And so started the Terry Venables regime as coach, a change of job description designed to remind him of his role: restricted to playing matters. But while there may have been many similarities - a happy camp, a stated desire for players to express and enjoy themselves chief among them - there were, too, significant differences in approach and even outcome.
This England against Denmark, as opposed to that one against Hungary, drew 20,000 more to Wembley than Taylor's first selection as it seemed the public request of 'please sir, can we have our footballers back?' was heeded. North of Watford Gap, Venables may not be quite the people's choice projected, but his pass-and- move team - showing the difference between long ball and long pass - has quickly found approval.
In the early days of the Taylor regime, England's leafy training headquarters at Bisham Abbey, on the border of Berkshire and Buckinghamshire, resembled a comedy club, with his former Watford player Steve Harrison recruited to give a dash of Norman Wisdom to the Bulldog Breed. Like so much, it seemed like a good idea at the time.
At Venables's first assembly, Bisham was more restrained, realistic. The weather seemed greyer, the lights dimmer in the old building's rooms. And he now went for more conventional wisdom.
Aware of how limited time with players is - there were two-hour morning sessions on Monday and Tuesday, with a shorter one on Monday afternoon and an hour for set pieces on Wednesday - he worked with the forwards himself to explain his ideas of flexibility and adaptability while Don Howe organised the defence. Bryan Robson was available for work with individuals.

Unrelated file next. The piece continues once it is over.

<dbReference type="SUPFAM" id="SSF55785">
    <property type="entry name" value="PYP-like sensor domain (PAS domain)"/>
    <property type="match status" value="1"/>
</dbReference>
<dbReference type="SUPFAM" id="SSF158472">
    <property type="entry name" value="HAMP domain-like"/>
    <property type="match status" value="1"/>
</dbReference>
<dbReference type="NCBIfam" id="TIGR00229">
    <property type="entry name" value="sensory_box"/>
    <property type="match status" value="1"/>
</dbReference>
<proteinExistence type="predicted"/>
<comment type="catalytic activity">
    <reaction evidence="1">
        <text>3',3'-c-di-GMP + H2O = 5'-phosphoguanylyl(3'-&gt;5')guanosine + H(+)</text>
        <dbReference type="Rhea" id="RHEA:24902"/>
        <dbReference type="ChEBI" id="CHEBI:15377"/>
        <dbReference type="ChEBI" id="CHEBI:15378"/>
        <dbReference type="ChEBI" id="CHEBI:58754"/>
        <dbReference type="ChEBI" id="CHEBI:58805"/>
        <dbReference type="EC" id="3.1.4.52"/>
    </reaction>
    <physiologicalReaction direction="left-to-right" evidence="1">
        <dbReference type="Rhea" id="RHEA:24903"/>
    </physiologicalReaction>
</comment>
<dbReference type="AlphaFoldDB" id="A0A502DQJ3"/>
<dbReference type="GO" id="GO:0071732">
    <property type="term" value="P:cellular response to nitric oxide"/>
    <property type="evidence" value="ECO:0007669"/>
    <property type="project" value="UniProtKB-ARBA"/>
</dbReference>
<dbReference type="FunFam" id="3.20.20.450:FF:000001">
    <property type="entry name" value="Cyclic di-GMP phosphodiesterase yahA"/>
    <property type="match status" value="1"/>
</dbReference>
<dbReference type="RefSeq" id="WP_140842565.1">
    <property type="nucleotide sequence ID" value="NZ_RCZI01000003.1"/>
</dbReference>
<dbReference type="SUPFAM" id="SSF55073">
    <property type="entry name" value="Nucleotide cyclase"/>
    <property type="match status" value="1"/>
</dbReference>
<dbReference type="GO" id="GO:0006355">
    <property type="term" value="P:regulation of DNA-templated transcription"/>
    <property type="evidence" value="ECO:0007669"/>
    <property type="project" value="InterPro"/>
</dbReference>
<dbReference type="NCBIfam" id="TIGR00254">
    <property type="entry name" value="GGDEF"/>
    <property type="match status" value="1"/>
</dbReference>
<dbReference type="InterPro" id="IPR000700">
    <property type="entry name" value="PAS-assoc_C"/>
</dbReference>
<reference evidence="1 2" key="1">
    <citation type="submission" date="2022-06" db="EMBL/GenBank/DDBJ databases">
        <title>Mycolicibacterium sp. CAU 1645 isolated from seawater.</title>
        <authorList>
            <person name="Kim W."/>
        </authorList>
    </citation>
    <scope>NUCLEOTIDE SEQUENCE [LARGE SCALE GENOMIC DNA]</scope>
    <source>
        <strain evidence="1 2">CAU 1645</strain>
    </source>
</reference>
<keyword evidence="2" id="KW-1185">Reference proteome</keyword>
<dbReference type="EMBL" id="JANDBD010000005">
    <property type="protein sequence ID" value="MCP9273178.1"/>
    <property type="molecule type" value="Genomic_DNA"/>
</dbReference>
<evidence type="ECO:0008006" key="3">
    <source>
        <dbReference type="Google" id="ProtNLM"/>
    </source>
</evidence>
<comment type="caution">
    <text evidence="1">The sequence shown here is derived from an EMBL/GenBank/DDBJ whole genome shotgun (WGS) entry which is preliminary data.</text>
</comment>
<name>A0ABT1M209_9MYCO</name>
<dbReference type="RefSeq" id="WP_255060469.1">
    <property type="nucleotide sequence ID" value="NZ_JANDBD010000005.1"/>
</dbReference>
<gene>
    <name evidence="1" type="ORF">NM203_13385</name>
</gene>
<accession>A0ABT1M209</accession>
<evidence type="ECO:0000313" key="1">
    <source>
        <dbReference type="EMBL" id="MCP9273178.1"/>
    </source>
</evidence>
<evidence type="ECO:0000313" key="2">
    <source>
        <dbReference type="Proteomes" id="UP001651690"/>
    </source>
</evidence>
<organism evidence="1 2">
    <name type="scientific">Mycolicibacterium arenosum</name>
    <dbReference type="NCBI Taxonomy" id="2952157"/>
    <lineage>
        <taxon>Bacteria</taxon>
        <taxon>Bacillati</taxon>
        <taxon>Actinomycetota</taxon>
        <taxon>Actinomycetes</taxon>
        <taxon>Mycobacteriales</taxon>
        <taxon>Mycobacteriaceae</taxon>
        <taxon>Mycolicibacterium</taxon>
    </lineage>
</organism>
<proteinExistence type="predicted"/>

There was little talking, according to one player, unlike previous arrangements. On the September Monday evening of that first Taylor week, for example, there was a discussion on that summer's World Cup performance. Indeed, the absence of formal chat illustrates a fundamental difference between the two managers.
Taylor's dealings with the media, until fear and loathing took over in his later days, were from the William Waldegrave theory of open government. He always believed himself to be on a mission to explain and educate, and took umbrage when he was misinterpreted.
It was usually conducted with bonhomie, though one sensed that in the desire to convey a positive image, Taylor lost sight of himself. The smile became forced; in the end he could keep it up no longer. He was ever honourable, but sometimes there may have been call for a less admirable approach.
Venables is more from the practical wing of the Waldegrave ministry. His attitude at the main Tuesday press conference was businesslike as he gave just enough for previews to be written, and left little room for misunderstanding. Cleverly, he delivered something for everyone, tabloid to broadsheet to radio. And TV was his usual chirpy self on TV. 'The public are not fools,' he said at one point. 'They know what they want.'